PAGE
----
“Regrettably, the same disconnect – a heroic disregard for facts, evidence and accuracy – is increasingly a feature of the broadband debate. To hear Senator Conroy or media apologists for the NBN, you’d think the program is moving along swimmingly. You’d think nobody in Australia was in urgent need of a broadband upgrade, that nobody had been disadvantaged by the fact that after five years in office Labor had managed to connect a mere14,000 premises to its new fixed line and interim satellite networks.”
“You’d think that the sight of NBN Co spending like Louis XVI and showing just about as much respect for the needs and wishes of Australian taxpayers as Louis did for his was all part of the masterplan. Although the Bourbons never to my knowledge ordered their subjects to wear red underpants on their heads.”
In contrast with these arguments which Turnbull said were misleading, the Liberal MP put forward what he said were a number of “facts” which, he said, demonstrated that the NBN project was not on track.
These ranged from what Turnbull said was the fact that those Australians most in need of upgraded broadband speeds were not getting them, to the fact that the current number of connections to the NBN were one tenth of that forecast to have been connected by this point, to what Turnbull said was the fact that NBN Co is only connecting premises to its network at a rate of six per day.
In addition, Turnbull alleged that from November 2007 until December 2010, when it released NBN Co’s first formal corporate plan, the Government actually had no “workable, properly costed, publicly released business plan – a fact not once acknowledged by those who are loudest and most insistent in their demands for the Coalition in opposition to publicly release a fully costed alternative plan without access to any of the NBN Co’s contractual or technical information.”
Turnbull added that NBN Co was refusing to disclose what its fibre network was costing per premise to roll out, but his own estimates was showing that the company’s cost per premise was about $6,400, which he said was more than twice as high as any previous high-volume fibre rollout “anywhere in the world”.
In general, Turnbull said, the debate over the NBN was not based on realistic grounds. “ … if you want to assert that Versailles is in fact being built on a shoestring, on a budget so frugal it actually renders fibre to premises economically viable without massive implicit subsidies, yet you can’t provide detailed, logical responses grounded in empirical evidence to these questions, then you will understand why we find your assertions unpersuasive,” he said.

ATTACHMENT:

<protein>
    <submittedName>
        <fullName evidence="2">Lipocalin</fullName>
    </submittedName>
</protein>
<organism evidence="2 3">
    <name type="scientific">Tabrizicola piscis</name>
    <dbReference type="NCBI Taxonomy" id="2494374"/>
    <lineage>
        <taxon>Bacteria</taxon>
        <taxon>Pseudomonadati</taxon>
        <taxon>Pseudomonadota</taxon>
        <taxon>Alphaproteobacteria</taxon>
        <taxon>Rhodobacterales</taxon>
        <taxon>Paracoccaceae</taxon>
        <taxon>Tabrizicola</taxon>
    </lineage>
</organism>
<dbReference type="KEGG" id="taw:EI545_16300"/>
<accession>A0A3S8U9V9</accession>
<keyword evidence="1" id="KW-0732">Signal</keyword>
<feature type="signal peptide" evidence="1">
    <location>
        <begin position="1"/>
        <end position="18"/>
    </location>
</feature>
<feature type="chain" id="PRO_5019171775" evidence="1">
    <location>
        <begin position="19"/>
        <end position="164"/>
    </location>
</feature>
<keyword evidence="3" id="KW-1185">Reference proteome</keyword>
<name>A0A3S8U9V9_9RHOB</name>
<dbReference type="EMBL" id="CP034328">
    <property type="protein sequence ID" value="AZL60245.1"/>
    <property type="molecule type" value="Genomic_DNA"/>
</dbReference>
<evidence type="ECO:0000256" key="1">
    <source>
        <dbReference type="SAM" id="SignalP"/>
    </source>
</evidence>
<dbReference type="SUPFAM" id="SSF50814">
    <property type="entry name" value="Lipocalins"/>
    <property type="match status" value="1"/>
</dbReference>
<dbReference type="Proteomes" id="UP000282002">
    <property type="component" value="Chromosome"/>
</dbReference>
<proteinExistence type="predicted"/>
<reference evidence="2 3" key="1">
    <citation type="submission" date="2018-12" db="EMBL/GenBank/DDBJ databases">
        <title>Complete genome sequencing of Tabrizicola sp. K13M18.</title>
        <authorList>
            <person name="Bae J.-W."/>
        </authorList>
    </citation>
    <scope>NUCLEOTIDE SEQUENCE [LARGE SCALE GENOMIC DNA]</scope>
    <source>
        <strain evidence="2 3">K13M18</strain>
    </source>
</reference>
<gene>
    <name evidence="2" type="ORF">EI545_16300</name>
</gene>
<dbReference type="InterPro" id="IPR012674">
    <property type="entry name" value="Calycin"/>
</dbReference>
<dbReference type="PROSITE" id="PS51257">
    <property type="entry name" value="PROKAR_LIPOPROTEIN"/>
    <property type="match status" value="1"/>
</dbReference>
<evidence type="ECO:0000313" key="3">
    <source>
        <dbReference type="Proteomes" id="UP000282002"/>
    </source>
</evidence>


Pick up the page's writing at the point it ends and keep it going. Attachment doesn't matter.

“Because contributions to the debate based on conjecture, hope, self-interest and blind faith in the heroic forecasts of an organization yet to meet a single one of its own deadlines are not good enough.”
Let me start with some commentary about the most important aspects of Malcolm Turnbull’s speech this morning.
Mr Turnbull, as a fellow ranter of many years’ standing, I feel it incumbent upon myself to congratulate you on one of the most epic, vitriolic, eloquent rants which anyone has every delivered regarding Labor’s National Broadband Network project. No, really. Your comments this morning went into so many different areas, with so much passion; from Mike Quigley to the NBN rollout speeds; from the financial picture to presumably biased journalists and everything in between. And there were liberal lashings of scorn and derision for those who don’t share your views on these issues.
I like to see people rant. When people express strong opinions, we get to see what they’re really made of. Do they have a burning fire in their chest for a certain topic? Do their opinions slant in a certain direction? To what extent do they understand the context of what they’re talking about, and what level of evidence do they put forward to support their views.